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The changes have likely been painful for many consumers, as they have tried to cut back on spending and save more while coping at the same time with the increased difficulty and expense of getting and maintaining credit, said Standard & Poor’s credit analyst Kelly Luo.

But some economists worry that the improvements seen this spring could be short-lived, as the economy has significantly weakened since then, while growth in employment has stalled. Credit card defaults, in particular, are closely tied to the rate of unemployment, which remains close to 10 percent.

Noticeably absent from the improving trend also has been the commercial real estate sector, which remains in a deep recession that has been dragging down many community banks.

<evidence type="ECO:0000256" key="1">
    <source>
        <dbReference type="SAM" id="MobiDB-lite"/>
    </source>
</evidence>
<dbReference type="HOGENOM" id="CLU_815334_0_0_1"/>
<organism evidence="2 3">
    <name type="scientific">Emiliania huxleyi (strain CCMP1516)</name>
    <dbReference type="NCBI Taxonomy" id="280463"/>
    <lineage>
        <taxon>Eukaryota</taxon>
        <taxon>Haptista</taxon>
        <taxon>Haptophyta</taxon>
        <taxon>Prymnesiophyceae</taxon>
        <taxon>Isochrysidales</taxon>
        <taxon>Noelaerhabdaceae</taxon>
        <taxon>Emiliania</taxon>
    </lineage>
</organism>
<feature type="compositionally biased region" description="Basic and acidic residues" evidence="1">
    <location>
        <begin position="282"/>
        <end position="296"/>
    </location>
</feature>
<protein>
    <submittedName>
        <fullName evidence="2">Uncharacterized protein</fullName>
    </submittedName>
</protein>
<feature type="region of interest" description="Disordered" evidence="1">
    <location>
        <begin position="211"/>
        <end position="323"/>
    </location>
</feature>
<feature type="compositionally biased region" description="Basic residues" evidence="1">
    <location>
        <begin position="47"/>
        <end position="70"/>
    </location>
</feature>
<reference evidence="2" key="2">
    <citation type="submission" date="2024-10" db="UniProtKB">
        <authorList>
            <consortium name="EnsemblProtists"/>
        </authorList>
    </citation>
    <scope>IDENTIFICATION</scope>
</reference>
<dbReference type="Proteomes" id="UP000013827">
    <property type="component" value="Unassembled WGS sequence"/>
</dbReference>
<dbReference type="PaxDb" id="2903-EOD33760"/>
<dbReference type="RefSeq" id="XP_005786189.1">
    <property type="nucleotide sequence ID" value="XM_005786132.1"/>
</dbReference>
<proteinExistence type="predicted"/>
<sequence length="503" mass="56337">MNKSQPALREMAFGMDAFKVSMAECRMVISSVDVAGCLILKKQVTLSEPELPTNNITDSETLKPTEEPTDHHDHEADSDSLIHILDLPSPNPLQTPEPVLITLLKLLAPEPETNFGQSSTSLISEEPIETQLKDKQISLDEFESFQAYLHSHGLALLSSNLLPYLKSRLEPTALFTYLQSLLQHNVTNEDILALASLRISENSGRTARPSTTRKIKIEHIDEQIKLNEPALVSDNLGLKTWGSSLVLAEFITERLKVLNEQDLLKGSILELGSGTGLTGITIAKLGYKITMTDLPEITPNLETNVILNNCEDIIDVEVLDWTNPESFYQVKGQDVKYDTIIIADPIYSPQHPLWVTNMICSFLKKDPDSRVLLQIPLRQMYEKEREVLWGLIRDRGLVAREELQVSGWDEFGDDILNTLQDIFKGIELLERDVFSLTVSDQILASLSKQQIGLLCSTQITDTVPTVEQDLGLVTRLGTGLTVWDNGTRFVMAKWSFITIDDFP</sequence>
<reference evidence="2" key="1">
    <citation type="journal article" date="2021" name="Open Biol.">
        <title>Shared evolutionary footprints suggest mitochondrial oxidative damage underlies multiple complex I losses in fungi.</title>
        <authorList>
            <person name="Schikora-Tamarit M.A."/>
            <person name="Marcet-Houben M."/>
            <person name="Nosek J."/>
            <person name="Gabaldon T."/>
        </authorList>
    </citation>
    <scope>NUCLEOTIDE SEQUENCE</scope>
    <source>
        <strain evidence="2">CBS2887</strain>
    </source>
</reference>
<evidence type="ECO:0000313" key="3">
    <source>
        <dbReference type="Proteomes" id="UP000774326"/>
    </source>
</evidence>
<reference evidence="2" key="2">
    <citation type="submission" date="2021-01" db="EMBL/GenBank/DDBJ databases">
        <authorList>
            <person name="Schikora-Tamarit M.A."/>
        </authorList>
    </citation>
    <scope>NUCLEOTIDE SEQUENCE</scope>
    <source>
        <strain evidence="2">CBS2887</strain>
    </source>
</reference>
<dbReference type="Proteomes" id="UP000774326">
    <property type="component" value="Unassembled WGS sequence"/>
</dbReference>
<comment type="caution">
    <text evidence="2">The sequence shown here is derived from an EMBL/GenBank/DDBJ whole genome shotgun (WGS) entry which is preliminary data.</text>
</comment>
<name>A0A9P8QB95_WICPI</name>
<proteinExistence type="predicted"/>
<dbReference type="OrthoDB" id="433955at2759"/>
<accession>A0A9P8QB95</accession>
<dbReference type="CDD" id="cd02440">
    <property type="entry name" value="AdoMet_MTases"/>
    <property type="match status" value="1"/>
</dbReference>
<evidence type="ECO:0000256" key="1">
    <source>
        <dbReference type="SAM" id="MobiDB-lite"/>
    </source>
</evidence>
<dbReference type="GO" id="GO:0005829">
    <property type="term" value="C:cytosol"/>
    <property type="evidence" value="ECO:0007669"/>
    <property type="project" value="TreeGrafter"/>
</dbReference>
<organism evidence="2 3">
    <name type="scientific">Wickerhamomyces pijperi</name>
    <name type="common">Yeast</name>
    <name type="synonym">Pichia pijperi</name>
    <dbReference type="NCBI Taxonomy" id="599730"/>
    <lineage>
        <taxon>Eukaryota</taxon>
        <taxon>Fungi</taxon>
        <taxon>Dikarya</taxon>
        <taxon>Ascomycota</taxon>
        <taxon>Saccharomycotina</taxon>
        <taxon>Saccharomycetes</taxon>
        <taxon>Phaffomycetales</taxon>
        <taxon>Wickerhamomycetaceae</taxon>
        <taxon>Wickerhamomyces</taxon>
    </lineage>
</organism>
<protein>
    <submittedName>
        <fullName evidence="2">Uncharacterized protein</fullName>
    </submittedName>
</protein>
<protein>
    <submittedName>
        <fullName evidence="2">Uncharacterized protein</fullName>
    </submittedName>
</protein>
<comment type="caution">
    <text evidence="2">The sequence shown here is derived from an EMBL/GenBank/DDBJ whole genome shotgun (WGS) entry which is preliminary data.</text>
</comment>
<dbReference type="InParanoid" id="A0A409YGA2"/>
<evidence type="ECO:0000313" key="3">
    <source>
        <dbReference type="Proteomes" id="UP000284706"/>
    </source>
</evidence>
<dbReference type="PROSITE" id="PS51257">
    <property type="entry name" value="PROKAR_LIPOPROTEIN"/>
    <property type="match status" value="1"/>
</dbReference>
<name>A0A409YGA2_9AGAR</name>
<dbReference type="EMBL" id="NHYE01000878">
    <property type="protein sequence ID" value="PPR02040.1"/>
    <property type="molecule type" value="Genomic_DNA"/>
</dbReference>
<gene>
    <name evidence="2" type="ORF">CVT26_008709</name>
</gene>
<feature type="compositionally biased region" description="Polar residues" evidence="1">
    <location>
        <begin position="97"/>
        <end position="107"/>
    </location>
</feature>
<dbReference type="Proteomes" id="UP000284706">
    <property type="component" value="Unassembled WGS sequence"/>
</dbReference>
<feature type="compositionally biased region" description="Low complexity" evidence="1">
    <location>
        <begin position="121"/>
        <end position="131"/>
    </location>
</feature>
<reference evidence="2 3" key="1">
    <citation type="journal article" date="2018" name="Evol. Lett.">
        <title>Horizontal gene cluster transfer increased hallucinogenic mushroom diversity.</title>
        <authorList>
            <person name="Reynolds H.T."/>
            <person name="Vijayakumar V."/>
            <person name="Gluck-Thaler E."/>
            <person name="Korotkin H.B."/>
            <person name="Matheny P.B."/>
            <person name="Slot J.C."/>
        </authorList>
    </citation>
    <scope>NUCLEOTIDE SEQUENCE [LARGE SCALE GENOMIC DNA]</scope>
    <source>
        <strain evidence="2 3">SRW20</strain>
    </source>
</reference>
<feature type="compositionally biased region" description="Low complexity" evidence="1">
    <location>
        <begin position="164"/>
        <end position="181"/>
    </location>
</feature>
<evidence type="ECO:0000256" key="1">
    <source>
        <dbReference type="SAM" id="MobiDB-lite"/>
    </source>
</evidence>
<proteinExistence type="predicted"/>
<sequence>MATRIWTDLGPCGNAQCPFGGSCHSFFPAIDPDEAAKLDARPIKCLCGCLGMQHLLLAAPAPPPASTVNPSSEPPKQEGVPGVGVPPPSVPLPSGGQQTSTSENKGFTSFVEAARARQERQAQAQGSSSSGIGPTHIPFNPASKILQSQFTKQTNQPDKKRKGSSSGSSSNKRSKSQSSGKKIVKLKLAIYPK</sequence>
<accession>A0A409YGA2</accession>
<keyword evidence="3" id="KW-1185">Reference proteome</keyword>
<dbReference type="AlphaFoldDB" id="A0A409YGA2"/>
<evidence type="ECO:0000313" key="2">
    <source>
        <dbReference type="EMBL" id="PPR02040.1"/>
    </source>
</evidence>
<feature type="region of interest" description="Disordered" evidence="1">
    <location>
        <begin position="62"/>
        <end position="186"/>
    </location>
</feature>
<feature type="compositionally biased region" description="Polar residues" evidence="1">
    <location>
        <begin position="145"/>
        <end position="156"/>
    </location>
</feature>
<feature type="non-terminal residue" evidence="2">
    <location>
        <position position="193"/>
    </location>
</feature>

“Small banks continue to have more exposure to commercial real estate, with 40 percent of their bank loans tied up in that sector,” said Mark Vitner, economist with Wells Fargo Securities. “We believe problems at this level have been consistently understated.”

While sales and leases of commercial property picked up some in the spring, the relatively good economic conditions at the time failed to prevent further rises in loan delinquencies, he said.

“The largest immediate issues with commercial real estate continue to be the overhang of commercial real estate loans coming due over the next few years and the large number of development projects that have been partially completed and continue to weigh on community bank portfolios,” he said.